Sue von Fange, in an article on singleness in the church notes “At times we all tend to think that by labeling someone we’re excused from relating to them because they don’t fit into the same category as we do.” Unfortunately, we are great labelers. Whether its race, politics, religion, economic status, or lifestyles we naturally try to label other people. It helps us define who they are. But labeling both gives us control over them as well as giving us an excuse to avoid taking them seriously. Living in an area which is heavily influenced by academia, we face the constant temptation to look down on those with lesser degrees, lower economic status, or lesser jobs. Labeling can negatively affect our relationships with neighbors, co-workers and even fellow church members. But when we label people in this way we miss out on so much that we can learn. It really is a form of profiling, which God looks upon with great disapproval.
Two incidents in my life stand out in stark contrast to this pattern. Shortly after beginning my graduate studies in seminary, several of us students visited a coffeehouse located in a church in downtown Chicago. The church had hired a poor elderly black man who was a wino, one who had spent years on the streets, to be their janitor. Part of his job was to be at the church when the coffee house was open. That evening, for three hours, he kept us spellbound as he told us of life in the inner city. Here we were, a group of bright, up and coming white seminarians from suburbia and rural America being taught about life on the streets by a poor elderly black drunken inner city wino. As we sat at his feet, we learned a lot about life that evening. Forty years later I still recall that evening with a sense of awe. It would have been so easy to dismiss him because of his status in life. But had I done so, I would have missed so much. This experience has had a definite impact in how I have viewed and treated people through the years.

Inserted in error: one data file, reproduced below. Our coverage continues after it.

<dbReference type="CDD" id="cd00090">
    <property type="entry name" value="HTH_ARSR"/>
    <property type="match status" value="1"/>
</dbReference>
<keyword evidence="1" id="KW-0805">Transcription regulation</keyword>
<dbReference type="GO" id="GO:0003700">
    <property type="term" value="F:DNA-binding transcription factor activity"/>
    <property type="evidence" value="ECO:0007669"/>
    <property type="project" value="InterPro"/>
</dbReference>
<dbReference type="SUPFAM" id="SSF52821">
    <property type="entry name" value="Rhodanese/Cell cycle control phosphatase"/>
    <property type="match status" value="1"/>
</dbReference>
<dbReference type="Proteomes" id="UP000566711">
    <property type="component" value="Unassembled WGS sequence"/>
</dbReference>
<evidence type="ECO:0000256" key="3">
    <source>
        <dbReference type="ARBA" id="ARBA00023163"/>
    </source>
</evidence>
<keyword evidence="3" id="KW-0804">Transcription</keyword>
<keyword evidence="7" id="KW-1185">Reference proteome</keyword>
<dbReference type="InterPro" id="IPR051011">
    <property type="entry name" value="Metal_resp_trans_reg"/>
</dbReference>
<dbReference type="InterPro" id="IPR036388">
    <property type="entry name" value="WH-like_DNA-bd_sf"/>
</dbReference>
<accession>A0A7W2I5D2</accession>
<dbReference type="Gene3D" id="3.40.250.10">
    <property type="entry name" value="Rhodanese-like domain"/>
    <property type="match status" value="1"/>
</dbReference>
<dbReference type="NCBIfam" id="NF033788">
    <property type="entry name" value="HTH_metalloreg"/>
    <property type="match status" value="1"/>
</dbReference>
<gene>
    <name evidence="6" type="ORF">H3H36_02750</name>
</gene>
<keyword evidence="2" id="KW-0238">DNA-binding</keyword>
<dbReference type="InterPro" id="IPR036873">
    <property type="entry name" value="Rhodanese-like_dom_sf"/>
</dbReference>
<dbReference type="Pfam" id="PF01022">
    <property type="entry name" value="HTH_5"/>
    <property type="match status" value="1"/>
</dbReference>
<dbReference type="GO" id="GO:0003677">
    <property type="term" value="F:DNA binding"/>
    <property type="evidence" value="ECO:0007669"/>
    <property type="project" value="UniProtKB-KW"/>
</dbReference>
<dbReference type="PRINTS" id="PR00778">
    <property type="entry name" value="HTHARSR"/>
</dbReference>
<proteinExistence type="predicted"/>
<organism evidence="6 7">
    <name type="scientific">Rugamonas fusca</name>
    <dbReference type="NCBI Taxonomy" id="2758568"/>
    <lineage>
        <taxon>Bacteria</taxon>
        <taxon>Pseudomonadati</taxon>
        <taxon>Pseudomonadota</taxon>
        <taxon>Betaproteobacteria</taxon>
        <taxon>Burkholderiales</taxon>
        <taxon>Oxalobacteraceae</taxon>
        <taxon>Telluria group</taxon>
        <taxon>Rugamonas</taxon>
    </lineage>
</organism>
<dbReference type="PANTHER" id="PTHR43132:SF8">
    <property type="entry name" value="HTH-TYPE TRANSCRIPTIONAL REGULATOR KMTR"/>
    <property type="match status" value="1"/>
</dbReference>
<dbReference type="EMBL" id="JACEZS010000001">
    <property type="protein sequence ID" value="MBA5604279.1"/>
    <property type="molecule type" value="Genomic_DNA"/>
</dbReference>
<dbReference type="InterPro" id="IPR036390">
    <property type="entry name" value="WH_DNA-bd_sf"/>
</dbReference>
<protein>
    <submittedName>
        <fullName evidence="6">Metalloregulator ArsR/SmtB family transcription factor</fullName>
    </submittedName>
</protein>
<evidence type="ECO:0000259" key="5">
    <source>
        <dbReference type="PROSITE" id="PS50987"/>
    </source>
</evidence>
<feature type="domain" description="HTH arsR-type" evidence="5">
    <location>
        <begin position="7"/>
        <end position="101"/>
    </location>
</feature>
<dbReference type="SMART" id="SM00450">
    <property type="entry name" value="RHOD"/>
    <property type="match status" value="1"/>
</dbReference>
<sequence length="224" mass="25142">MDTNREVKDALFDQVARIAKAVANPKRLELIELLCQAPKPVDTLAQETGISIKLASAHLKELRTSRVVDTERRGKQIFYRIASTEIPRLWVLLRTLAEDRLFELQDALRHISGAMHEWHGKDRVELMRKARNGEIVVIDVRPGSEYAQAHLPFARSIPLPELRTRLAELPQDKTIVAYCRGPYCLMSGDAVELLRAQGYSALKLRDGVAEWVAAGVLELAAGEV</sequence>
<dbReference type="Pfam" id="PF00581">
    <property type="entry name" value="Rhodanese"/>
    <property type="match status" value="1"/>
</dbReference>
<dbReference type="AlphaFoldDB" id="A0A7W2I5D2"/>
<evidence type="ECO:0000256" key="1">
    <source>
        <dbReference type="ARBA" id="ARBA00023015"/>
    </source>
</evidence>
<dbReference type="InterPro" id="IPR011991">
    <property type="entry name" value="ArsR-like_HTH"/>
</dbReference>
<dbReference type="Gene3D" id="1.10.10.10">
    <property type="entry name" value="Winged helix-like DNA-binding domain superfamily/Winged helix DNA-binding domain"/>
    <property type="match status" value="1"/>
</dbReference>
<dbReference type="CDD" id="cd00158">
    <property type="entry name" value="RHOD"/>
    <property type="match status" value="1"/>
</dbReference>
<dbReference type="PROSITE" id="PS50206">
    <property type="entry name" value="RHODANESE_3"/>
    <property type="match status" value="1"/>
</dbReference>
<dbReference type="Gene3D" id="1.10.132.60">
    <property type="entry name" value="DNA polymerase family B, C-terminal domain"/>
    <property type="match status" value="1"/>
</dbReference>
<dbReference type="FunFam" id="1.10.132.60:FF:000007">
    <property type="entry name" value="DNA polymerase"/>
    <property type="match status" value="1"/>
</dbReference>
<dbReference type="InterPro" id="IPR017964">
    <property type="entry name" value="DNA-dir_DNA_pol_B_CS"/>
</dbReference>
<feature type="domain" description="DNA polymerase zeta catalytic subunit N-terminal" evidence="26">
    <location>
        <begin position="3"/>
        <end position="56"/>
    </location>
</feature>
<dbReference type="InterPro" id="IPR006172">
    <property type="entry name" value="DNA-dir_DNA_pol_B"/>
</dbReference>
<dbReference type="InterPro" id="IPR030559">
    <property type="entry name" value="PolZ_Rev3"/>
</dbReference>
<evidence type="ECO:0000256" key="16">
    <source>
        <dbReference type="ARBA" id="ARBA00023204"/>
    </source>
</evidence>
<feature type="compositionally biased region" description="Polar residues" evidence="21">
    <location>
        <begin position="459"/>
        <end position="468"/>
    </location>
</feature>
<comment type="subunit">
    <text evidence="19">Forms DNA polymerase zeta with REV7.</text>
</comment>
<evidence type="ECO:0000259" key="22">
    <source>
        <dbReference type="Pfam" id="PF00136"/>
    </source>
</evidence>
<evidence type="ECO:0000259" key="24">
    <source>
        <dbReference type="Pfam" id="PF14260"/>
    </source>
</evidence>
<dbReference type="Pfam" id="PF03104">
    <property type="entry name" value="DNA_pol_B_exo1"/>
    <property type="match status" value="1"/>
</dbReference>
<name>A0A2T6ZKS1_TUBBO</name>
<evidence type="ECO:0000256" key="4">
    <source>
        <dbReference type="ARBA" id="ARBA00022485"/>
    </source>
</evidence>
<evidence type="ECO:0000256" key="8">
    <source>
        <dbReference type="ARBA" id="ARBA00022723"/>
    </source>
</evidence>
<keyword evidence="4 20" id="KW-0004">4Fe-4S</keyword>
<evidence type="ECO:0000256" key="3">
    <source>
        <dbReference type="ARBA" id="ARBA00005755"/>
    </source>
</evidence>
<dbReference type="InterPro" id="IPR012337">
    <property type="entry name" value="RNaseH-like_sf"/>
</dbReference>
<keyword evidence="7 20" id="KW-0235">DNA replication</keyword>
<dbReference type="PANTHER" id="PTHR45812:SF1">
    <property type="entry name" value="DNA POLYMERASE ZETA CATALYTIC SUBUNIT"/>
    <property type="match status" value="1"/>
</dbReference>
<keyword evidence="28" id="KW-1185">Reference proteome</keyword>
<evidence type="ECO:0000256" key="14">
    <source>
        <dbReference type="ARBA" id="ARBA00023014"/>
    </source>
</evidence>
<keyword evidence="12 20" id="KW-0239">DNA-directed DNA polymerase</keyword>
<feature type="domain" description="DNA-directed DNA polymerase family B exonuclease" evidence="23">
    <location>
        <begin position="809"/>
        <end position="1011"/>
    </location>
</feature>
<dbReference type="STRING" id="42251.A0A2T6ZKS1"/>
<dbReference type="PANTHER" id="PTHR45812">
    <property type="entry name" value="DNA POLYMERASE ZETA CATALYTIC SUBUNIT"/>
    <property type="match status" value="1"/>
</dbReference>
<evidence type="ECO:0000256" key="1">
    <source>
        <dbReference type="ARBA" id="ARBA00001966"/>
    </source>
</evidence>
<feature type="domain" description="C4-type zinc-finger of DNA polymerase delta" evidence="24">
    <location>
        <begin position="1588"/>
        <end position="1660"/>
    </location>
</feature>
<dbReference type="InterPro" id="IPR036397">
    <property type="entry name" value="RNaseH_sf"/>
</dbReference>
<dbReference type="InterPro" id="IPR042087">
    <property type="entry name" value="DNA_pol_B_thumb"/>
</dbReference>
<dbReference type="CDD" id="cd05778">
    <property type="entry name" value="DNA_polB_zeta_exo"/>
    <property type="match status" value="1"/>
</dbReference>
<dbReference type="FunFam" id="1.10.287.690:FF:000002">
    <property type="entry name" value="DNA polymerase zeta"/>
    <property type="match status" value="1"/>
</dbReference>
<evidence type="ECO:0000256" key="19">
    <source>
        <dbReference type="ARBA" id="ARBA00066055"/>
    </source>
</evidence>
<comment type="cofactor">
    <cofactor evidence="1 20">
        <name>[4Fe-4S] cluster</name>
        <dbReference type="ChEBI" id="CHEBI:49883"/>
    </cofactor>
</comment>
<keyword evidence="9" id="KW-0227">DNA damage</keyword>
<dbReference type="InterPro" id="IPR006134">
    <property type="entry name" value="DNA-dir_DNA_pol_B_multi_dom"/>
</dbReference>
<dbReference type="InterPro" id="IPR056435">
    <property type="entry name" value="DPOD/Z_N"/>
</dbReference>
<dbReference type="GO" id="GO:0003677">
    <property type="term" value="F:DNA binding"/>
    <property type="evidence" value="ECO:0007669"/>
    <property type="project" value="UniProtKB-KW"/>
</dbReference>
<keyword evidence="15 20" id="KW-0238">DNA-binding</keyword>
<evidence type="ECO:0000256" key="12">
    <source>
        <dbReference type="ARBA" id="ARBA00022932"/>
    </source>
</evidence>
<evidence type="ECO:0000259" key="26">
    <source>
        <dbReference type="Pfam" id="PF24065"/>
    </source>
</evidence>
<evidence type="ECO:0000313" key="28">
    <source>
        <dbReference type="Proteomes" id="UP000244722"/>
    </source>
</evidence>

The second incident was shared by a friend who had been named as the department chair at a prestigious university. Shortly after their arrival, his five year old son was fascinated by the garbage collectors as they made their rounds. He had never seen this before. When his father came home from a day of teaching he said with wonderment in his eyes “Dad, do you know what I wish you were – a garbage collector.” Position meant nothing to his young son. My friend related that it taught him humility. As humorous as his story is, it has a point. Value doesn’t require status, and labeling is an acquired skill. We often learn it from our parents and associates. This can occur overtly or subjectively.
We also become very adept in labeling other Christians. We refer to them as Baptist, Catholic, Lutheran or Methodist, etc. While it can define them, oftentimes it is a way of labeling as well. My mother-in-law’s family and friends came out of the pietistic reform movement in the spiritually dead Scandinavian state churches of the late 19th century. My wife, Juanita, recalls overhearing her mother’s friends say many times “Well so and so is Lutheran, but I think they might be Christian.” Another form of labeling!
How much we miss when we label people in order to avoid, ignore or discount them! To what extent are we teaching our children to label others by the way we live? How much more could our lives be enriched if we treated everyone as a person of worth and value? What labels do you need to peel off and throw away?